County leaders held a public meeting Thursday to talk about a grant to reduce jail populations.
In April the John D. and Catherine T. MacArthur Foundation awarded Pima County with $1.5 million over two years. County leaders say the goals is to reduce the jail population by 18% while addressing issues of racial disparity in the criminal justice system.
Community leaders met the with public at the YWCA at 525 N. Bonita Avenue.
According to county statistics, in 2014 the Pima County jail's average population was 2,136 inmates. Jail costs are about $66 million a year. On average than 80% of the inmates are in pretrial status, and most of them were behind bars for failures to appear in court related to misdemeanor charges.
A number of strategies to reduce the jail population include:
- implementing treatment alternatives and pretrial screenings, like substance abuse and mental health screenings before the initial court appearance.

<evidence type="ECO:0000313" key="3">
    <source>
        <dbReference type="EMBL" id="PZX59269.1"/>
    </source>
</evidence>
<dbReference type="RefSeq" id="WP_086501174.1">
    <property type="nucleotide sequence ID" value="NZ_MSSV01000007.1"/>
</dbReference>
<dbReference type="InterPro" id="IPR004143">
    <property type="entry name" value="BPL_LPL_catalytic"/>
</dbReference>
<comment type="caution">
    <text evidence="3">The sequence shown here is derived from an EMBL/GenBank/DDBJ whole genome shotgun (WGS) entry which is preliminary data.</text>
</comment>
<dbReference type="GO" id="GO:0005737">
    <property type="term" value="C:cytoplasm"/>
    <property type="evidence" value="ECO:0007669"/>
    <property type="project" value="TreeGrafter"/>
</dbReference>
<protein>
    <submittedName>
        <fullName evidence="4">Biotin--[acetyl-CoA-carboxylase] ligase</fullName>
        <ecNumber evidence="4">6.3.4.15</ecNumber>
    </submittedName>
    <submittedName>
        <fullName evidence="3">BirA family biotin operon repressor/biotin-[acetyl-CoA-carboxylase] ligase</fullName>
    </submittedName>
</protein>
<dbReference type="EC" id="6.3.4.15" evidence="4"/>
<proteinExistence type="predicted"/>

- preventing failure to appear warrants, like establishing weekend warrant resolution days.
- post conviction alternatives to jail, like expanding home detention with electronic monitoring for sentenced inmates.
A number of agencies are working together with this initiative including the Tucson Police Department, city courts, and public defenders. Pima County Sheriff Chris Nanos says the goal is to keep low-level offenders out of jail. Nanos believes we need to do more to keep those offenders, like shoplifters or those impacted by mental illness, out of jail.
"Jail is not a good place, it's a bad place," Nanos said. "When we bring people in there they rarely get better. We need to get them out of there to get them better."